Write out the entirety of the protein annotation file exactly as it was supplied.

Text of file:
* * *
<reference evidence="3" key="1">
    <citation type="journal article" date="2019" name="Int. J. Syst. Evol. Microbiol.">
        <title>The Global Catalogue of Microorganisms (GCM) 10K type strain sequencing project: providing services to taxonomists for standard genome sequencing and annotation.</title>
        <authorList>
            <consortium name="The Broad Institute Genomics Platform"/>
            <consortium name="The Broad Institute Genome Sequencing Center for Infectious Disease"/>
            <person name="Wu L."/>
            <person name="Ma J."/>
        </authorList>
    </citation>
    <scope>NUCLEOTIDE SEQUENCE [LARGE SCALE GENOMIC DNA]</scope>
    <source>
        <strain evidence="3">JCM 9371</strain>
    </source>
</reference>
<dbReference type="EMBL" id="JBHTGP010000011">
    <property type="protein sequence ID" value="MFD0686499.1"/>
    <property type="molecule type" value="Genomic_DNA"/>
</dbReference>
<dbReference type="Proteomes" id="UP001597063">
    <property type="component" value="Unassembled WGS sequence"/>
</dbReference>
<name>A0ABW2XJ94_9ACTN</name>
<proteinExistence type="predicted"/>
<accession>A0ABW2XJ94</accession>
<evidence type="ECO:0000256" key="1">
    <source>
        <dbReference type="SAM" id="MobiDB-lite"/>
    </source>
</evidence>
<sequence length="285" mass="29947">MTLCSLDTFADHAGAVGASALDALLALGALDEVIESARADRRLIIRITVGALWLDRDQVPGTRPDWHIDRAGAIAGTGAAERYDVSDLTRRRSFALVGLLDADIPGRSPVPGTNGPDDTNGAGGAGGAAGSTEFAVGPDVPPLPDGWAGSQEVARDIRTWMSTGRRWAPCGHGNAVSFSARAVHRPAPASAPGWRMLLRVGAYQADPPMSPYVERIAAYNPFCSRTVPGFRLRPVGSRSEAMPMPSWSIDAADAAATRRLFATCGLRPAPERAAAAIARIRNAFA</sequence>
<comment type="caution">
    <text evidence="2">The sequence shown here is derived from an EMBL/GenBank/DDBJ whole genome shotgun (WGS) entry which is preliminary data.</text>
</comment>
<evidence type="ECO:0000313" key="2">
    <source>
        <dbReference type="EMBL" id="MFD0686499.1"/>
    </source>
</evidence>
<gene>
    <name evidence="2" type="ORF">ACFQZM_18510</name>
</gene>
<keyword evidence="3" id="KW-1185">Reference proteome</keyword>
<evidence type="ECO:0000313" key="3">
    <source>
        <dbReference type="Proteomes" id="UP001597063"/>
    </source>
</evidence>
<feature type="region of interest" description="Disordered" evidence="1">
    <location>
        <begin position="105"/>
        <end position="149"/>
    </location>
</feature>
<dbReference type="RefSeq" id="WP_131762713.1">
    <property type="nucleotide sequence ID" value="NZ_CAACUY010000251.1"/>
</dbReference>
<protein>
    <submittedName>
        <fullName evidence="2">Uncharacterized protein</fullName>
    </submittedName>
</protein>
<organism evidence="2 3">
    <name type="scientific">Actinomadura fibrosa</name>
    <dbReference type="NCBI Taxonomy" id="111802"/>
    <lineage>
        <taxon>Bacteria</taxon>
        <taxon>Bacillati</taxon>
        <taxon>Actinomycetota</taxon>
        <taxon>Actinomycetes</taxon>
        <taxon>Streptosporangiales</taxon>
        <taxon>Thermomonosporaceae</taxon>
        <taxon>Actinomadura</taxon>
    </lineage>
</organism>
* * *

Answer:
<reference evidence="3" key="1">
    <citation type="journal article" date="2019" name="Int. J. Syst. Evol. Microbiol.">
        <title>The Global Catalogue of Microorganisms (GCM) 10K type strain sequencing project: providing services to taxonomists for standard genome sequencing and annotation.</title>
        <authorList>
            <consortium name="The Broad Institute Genomics Platform"/>
            <consortium name="The Broad Institute Genome Sequencing Center for Infectious Disease"/>
            <person name="Wu L."/>
            <person name="Ma J."/>
        </authorList>
    </citation>
    <scope>NUCLEOTIDE SEQUENCE [LARGE SCALE GENOMIC DNA]</scope>
    <source>
        <strain evidence="3">JCM 9371</strain>
    </source>
</reference>
<dbReference type="EMBL" id="JBHTGP010000011">
    <property type="protein sequence ID" value="MFD0686499.1"/>
    <property type="molecule type" value="Genomic_DNA"/>
</dbReference>
<dbReference type="Proteomes" id="UP001597063">
    <property type="component" value="Unassembled WGS sequence"/>
</dbReference>
<name>A0ABW2XJ94_9ACTN</name>
<proteinExistence type="predicted"/>
<accession>A0ABW2XJ94</accession>
<evidence type="ECO:0000256" key="1">
    <source>
        <dbReference type="SAM" id="MobiDB-lite"/>
    </source>
</evidence>
<sequence length="285" mass="29947">MTLCSLDTFADHAGAVGASALDALLALGALDEVIESARADRRLIIRITVGALWLDRDQVPGTRPDWHIDRAGAIAGTGAAERYDVSDLTRRRSFALVGLLDADIPGRSPVPGTNGPDDTNGAGGAGGAAGSTEFAVGPDVPPLPDGWAGSQEVARDIRTWMSTGRRWAPCGHGNAVSFSARAVHRPAPASAPGWRMLLRVGAYQADPPMSPYVERIAAYNPFCSRTVPGFRLRPVGSRSEAMPMPSWSIDAADAAATRRLFATCGLRPAPERAAAAIARIRNAFA</sequence>
<comment type="caution">
    <text evidence="2">The sequence shown here is derived from an EMBL/GenBank/DDBJ whole genome shotgun (WGS) entry which is preliminary data.</text>
</comment>
<evidence type="ECO:0000313" key="2">
    <source>
        <dbReference type="EMBL" id="MFD0686499.1"/>
    </source>
</evidence>
<gene>
    <name evidence="2" type="ORF">ACFQZM_18510</name>
</gene>
<keyword evidence="3" id="KW-1185">Reference proteome</keyword>
<evidence type="ECO:0000313" key="3">
    <source>
        <dbReference type="Proteomes" id="UP001597063"/>
    </source>
</evidence>
<feature type="region of interest" description="Disordered" evidence="1">
    <location>
        <begin position="105"/>
        <end position="149"/>
    </location>
</feature>
<dbReference type="RefSeq" id="WP_131762713.1">
    <property type="nucleotide sequence ID" value="NZ_CAACUY010000251.1"/>
</dbReference>
<protein>
    <submittedName>
        <fullName evidence="2">Uncharacterized protein</fullName>
    </submittedName>
</protein>
<organism evidence="2 3">
    <name type="scientific">Actinomadura fibrosa</name>
    <dbReference type="NCBI Taxonomy" id="111802"/>
    <lineage>
        <taxon>Bacteria</taxon>
        <taxon>Bacillati</taxon>
        <taxon>Actinomycetota</taxon>
        <taxon>Actinomycetes</taxon>
        <taxon>Streptosporangiales</taxon>
        <taxon>Thermomonosporaceae</taxon>
        <taxon>Actinomadura</taxon>
    </lineage>
</organism>